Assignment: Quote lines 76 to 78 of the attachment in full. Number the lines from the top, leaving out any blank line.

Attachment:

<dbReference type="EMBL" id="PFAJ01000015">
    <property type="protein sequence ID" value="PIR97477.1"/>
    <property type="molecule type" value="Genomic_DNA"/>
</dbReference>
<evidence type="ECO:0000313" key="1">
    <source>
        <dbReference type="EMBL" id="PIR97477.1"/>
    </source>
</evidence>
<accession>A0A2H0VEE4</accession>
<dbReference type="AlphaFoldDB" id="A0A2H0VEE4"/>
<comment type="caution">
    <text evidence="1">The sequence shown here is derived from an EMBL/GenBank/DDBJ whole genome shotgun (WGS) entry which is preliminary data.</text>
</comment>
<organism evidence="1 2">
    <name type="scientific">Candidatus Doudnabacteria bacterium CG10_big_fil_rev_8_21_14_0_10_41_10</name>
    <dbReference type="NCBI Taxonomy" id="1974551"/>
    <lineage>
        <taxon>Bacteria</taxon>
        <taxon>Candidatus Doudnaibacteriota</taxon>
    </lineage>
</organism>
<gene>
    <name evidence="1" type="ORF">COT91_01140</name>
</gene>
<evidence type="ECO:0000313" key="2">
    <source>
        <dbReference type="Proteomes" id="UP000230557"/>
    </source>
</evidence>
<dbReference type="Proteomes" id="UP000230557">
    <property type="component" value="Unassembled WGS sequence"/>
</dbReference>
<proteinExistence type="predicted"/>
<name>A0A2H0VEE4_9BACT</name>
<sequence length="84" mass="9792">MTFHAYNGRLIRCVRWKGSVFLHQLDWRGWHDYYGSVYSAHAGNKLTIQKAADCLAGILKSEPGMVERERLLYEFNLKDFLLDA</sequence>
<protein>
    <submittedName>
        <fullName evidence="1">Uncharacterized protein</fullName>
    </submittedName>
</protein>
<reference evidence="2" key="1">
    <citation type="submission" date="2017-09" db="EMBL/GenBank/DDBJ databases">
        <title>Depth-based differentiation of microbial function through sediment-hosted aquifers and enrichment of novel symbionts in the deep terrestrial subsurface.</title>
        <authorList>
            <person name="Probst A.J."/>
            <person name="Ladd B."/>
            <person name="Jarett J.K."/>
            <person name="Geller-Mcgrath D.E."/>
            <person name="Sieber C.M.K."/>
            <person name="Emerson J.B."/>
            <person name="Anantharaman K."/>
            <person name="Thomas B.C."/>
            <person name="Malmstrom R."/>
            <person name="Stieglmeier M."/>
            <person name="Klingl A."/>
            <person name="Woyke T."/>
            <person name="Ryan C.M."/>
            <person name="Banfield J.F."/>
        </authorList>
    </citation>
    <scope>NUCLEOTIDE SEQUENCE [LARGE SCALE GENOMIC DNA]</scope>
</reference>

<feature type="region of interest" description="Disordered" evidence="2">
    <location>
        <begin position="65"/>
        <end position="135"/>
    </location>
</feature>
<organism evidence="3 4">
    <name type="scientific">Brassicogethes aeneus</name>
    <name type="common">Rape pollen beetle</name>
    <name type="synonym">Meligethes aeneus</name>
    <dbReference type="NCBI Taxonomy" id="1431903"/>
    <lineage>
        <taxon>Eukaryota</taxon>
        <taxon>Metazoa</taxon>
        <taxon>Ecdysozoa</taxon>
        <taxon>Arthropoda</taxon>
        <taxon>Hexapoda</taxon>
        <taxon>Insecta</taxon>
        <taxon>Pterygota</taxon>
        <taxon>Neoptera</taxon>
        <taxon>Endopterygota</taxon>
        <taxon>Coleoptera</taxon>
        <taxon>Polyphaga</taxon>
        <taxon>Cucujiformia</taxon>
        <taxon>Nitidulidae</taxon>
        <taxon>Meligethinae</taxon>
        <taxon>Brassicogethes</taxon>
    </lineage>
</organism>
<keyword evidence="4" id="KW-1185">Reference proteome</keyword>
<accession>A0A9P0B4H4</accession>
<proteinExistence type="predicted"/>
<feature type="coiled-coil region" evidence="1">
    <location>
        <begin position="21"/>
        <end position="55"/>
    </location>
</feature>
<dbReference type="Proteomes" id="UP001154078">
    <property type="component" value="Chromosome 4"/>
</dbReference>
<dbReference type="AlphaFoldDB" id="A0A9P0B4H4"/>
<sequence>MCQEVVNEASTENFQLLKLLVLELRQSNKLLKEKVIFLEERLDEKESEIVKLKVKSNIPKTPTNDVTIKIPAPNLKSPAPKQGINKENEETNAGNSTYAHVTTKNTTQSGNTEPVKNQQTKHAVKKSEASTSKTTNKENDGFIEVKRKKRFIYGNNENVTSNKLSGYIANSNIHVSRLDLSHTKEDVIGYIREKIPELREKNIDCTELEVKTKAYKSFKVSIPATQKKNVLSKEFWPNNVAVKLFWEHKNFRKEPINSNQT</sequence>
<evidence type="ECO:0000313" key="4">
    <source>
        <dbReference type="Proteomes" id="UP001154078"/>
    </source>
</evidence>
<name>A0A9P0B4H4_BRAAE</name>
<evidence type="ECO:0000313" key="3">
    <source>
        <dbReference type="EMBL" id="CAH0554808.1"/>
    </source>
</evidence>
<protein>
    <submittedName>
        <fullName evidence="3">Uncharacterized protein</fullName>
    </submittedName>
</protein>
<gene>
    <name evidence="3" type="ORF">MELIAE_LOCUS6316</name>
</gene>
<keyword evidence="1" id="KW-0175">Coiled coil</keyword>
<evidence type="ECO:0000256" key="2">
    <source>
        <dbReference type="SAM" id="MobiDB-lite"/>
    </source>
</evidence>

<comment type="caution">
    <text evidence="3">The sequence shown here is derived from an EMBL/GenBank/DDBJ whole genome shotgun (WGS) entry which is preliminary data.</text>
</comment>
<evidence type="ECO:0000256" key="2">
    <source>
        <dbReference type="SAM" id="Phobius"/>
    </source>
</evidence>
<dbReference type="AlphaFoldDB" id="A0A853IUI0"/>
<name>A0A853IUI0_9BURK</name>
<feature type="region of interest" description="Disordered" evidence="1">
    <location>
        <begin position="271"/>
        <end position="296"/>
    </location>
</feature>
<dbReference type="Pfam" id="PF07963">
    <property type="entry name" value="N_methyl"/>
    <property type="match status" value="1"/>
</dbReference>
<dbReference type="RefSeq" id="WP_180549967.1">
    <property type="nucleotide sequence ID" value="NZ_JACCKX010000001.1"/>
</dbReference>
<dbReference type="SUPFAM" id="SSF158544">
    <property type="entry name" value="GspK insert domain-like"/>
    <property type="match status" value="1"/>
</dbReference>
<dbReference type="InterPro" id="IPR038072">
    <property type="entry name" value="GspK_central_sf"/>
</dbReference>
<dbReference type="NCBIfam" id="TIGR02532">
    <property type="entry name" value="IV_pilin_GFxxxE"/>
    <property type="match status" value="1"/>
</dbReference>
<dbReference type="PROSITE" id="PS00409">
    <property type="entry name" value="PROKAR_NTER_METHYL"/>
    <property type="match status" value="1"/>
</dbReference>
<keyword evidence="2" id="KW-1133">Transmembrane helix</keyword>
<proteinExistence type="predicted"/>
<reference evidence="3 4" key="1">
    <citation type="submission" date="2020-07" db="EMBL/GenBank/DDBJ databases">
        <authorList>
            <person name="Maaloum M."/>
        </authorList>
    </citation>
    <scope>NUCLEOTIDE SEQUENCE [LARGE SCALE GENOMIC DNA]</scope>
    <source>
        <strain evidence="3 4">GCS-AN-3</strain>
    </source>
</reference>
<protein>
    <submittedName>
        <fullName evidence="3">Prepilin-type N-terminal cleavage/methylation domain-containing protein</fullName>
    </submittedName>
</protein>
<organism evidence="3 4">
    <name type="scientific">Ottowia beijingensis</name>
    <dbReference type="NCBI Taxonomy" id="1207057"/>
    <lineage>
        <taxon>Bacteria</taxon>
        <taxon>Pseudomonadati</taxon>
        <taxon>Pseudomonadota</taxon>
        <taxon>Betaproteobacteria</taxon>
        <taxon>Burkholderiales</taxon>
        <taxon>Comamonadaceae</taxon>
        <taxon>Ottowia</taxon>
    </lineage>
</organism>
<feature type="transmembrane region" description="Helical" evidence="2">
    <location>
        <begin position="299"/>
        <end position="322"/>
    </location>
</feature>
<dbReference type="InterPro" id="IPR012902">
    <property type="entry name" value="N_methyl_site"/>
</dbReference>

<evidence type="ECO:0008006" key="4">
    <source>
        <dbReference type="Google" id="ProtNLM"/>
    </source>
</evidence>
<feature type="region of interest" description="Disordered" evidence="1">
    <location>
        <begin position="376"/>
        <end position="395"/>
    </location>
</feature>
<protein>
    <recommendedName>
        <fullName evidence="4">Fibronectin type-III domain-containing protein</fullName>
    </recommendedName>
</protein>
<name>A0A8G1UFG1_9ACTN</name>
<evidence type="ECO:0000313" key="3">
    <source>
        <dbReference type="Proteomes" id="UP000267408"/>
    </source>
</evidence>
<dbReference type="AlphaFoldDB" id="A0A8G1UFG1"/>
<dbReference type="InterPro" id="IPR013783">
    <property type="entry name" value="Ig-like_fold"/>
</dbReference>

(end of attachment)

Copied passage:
        <taxon>Eukaryota</taxon>
        <taxon>Metazoa</taxon>
        <taxon>Ecdysozoa</taxon>